6 1 — s d n a l y R p i l i h P technique (he picked up the brush and began using a Orozco’s Prometheus mural at Pomona College in cook’s basting syringe), but still largely based on all-over Claremont, California – a dense, airless composition composition and no less reliant on line, these paintings with slicing, intersecting, diagonal forms dominated by witnessed the re-emergence of bounded shapes, even figures, in which the evident energy, or ‘action’ of the drawing transmitted itself to turbulent imagery. “Pollock was essentially a draftsman,” wrote Irving Sandler.16 By allowing forms to come through or, as it were, to a heroic nude. It is difficult to escape the notion that, out of the psychological morass of Pollock’s anger and inebriation, these works are truly expressionistic (“painting out of his unconscious”): dark (given his depression), confused ‘survive’ obliteration in the process of execution, it was (given his mental state), and forceful (expressions of his as if Pollock had returned to his paintings of the early fragile conviction of superior talent and using reserves 1940s, but restricting himself now to chiaroscuro and benefitting from his experience between 1947 and 1950, evident in the pooling of viscous enamel or oil paint, and the halo-effect of oily absorption into the unprimed canvas. One example of affinity, visible in this exhibition, is the dominant white form in the upper left quadrant of Number 8, 1951 (Black Flowing) (National Museum of Western Art, Tokyo; see pp. 38-39). This intrusive, tapering ‘gesture’ can also be seen in one of the 1944-45 engravings (pp. 50-51), in reverse naturally, given the mirroring of the image in the process of printing. Twenty–eight paintings from this period, titled of experience and skill that he had matured over more than a decade). They have control, but also spontaneity, ‘accident’ (a circular drop jumps to life as an eye for example), and a hyper-active variety of marks and lines. Whatever the observer brings to interpreting them, whatever figures may emerge, these are undeniably powerful, and hold the attention more enduringly than the drip paintings. This writer sees in them an advance on his previous production, even if it is the vast 1949-50 canvases that qualify Pollock in the history books as a magnificent innovator. Gavin Delahunty, curating an exhibition in 2015 that set out to assert with sequential numbers only, have shapes, volumes, the great achievement of the Black Paintings, wrote: perceptible forms such as eyes, heads, limbs, torsos, and ‘signs’ for nude anatomy – animal or human. One of them, Number 11, 1951 (Daros Collection, Switzerland, “all of the attributes that distinguish a Pollock are on view, albeit in a mature, concentrated way.”17 It has also been observed that the poured paintings, for all their CR 341), could be mistaken for a Drowning of the Host of Pharaoh, such is the swirling of inundation and flux around ‘swimmers’. majestic and singular beauty, are a cul-de-sac: unlike the ‘Black Paintings’ they leave no exit or forward routes for other artists, nor for Pollock himself, something he will have intuited in the drunken haze of that terrible It was from this group of the Black Paintings that Pollock, winter of 1950-51. in the same year, selected six works for silkscreening by his technically proficient brother Sanford McCoy (pp. 36-45). This decision – to make prints – declares, in an What however was the consequence for Pollock, and for his art, of abnegating the individuality of his paintings as records of a unique, more or less deliberated session almost stentorian voice, the shift in the balance of power of action painting, by making serial prints? away from process (the 1947-50 ‘poured paintings’) to Firstly we must imagine him, perhaps in conversation image. Images, energetic, supra-human, mythic, were of with Sanford, thoughtfully selecting six works to course what Pollock had admired among the Mexican reproduce. They were more or less similar in scale, muralists. When asked what for him was the greatest though their dimensions varied. Number 27, with painting in America he would reply José Clemente its divided composition (a dense square image to 16 I. Sandler, The Triumph of Abstract Expressionism, New York, Harper & Row, 1970, p. 118. 17 G. Delahunty, “Blind Spots: Jackson Pollock’s Black Paintings,” in G. Delahunty, ed., Jackson Pollock. Blind Spots, exhibition catalogue (Tate Liverpool, 30 June-18 October 2015, Dallas Museum of Fine Arts, 20 November 2015-20 March 2016), London, Tate Publishing, 2015, pp. 15-27, esp. p. 19.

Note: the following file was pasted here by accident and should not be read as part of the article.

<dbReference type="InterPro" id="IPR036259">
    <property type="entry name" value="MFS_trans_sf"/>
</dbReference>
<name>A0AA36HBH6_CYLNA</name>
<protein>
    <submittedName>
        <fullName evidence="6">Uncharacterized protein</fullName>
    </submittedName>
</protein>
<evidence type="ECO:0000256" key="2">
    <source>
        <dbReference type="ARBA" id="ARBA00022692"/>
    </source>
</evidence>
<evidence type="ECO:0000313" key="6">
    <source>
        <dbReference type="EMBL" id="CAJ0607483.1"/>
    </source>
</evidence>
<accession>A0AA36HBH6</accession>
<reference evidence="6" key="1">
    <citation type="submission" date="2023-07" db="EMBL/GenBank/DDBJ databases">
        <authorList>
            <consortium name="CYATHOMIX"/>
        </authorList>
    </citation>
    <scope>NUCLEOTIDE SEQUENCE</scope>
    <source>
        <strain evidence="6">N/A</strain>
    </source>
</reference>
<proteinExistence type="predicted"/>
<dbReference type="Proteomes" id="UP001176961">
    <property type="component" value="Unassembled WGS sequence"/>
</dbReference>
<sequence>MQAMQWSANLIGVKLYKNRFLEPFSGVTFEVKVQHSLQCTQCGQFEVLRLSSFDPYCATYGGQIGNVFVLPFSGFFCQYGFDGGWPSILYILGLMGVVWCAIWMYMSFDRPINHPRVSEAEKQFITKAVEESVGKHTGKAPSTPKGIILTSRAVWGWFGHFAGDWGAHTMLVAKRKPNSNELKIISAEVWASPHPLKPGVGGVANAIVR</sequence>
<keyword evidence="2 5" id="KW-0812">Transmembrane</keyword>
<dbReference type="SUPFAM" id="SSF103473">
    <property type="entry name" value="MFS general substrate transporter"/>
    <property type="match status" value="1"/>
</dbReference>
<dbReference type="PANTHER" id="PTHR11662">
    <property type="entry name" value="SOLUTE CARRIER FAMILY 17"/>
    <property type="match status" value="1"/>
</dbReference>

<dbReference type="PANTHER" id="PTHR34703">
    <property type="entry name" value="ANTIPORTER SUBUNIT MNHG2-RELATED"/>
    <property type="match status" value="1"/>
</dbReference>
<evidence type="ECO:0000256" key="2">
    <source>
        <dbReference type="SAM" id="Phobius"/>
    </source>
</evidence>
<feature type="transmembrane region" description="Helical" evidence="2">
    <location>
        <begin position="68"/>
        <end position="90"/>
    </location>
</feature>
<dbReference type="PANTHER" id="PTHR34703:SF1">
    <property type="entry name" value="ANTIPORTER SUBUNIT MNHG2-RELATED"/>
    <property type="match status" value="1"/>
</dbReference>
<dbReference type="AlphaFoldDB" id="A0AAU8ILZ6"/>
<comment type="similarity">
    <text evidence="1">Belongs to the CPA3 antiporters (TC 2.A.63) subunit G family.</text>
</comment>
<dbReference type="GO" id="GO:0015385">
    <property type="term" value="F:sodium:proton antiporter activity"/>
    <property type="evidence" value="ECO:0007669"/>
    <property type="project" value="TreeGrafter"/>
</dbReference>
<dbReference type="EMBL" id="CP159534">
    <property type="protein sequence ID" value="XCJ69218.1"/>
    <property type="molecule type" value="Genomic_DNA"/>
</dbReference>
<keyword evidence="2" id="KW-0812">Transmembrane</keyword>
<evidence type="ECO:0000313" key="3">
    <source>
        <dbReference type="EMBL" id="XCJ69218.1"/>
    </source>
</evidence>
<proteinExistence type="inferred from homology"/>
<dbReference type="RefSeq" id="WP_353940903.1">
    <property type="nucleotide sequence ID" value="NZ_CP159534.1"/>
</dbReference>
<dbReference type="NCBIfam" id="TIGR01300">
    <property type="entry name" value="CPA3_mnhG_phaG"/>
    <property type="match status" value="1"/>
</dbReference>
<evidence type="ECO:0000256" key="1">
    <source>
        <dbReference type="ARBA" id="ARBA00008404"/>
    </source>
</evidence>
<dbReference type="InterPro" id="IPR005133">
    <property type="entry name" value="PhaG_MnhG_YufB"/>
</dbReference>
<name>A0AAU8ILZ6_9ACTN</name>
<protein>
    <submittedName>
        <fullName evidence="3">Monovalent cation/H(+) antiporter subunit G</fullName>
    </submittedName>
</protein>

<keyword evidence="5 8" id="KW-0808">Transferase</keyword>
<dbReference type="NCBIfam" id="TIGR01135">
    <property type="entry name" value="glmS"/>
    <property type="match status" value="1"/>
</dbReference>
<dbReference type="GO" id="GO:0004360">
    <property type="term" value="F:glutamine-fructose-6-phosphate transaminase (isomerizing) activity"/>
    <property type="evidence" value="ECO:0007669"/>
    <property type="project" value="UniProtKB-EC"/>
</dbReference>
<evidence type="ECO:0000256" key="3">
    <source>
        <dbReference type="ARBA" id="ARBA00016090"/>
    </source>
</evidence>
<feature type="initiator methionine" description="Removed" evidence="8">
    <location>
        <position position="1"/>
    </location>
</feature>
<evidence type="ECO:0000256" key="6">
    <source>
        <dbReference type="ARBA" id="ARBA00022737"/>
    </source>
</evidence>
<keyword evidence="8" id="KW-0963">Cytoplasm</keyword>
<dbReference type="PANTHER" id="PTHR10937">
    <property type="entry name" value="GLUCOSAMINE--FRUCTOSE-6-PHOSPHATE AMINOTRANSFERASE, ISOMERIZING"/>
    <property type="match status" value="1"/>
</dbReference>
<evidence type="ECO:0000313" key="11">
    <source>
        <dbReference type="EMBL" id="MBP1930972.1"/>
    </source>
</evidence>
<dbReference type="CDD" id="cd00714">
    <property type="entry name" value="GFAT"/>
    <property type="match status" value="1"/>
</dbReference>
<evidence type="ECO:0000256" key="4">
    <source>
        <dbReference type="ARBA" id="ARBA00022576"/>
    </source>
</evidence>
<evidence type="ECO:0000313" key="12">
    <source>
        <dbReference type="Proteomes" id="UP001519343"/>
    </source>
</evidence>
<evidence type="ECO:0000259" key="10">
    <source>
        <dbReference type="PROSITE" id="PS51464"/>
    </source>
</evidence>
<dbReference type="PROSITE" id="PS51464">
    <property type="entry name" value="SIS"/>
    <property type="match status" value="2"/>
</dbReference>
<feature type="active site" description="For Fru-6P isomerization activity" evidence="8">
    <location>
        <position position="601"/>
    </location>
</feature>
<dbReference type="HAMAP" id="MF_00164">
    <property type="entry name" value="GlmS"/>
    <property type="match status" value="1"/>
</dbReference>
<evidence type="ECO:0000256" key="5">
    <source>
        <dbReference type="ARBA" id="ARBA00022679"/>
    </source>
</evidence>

7 1 — s d n a l y R p i l i h P the left of intertwined full length bodies, and two pumpkin heads to the right) is the broadest, at 188 cm other, change by contiguity, profess their differences, and share their similarities. Two of them, Number 7 (see pp. 40-41), while Number 9, with its compression of reptilian fauna and severed limbs, is the narrowest, at 97.8 cm (see p. 37). Three vertical format and three broad format images are shrunk by approximately 60- 70%. The sheets, unlike the canvases, have precisely the same dimensions. Size ceases to matter. Pollock has foregone the fully immersive visual field of the large poured paintings, something that was, for critics in the 1950s and still today, a defining feature of the new American painting. Jason McCoy learned from his father Sanford that their intention (Sanford’s and Jackson’s) was that the suite should remain together (although it did not turn out this way, and the prints (pp. 44-45) and Number 27 (pp. 40-41), seemed destined to be cut in two, being flanking and isolated compositions, but Pollock evidently chose to withhold the Stanley knife. The relations of figure to ground are varied, complex, even ambiguous. ‘Figures’ are sometimes reserved on the white paper, with black counting as filled-in dark ground, or as contour, emphasis and shadow. But this is not consistent. Sometimes a ‘figure’ asserts itself as black, against a white ground.18 The Picasso-like blots and lines of marsh flora on the left side of Number 7 (pp. 44-45) are the most obvious example of the latter. The vertical prints are unified as dense, black ground pictures, while in the horizontal formats white oxygenates on view in this exhibition are the last complete set). The the composition. These are image-based pictures, and prints were to be numbered and signed as they were not so obviously the outpourings (literally) of the sold, but numbering seems not to have been a priority. Owners of the prints could frame and then hang them in any order they wished. The images could talk to each subconscious (or the unconscious, or the spirit, or “the inner world”19). Picture above: JACKSON POLLOCK AND SANDE POLLOCK (LATER McCOY) at the Grand Canyon, 1927 18 À propos, see M. Fried, “Some new category: Remarks on Several Black Paintings,” in Delahunty, op. cit., pp. 57-71. 19 Pollock’s phrase, from a radio interview by William Wright, summer 1950.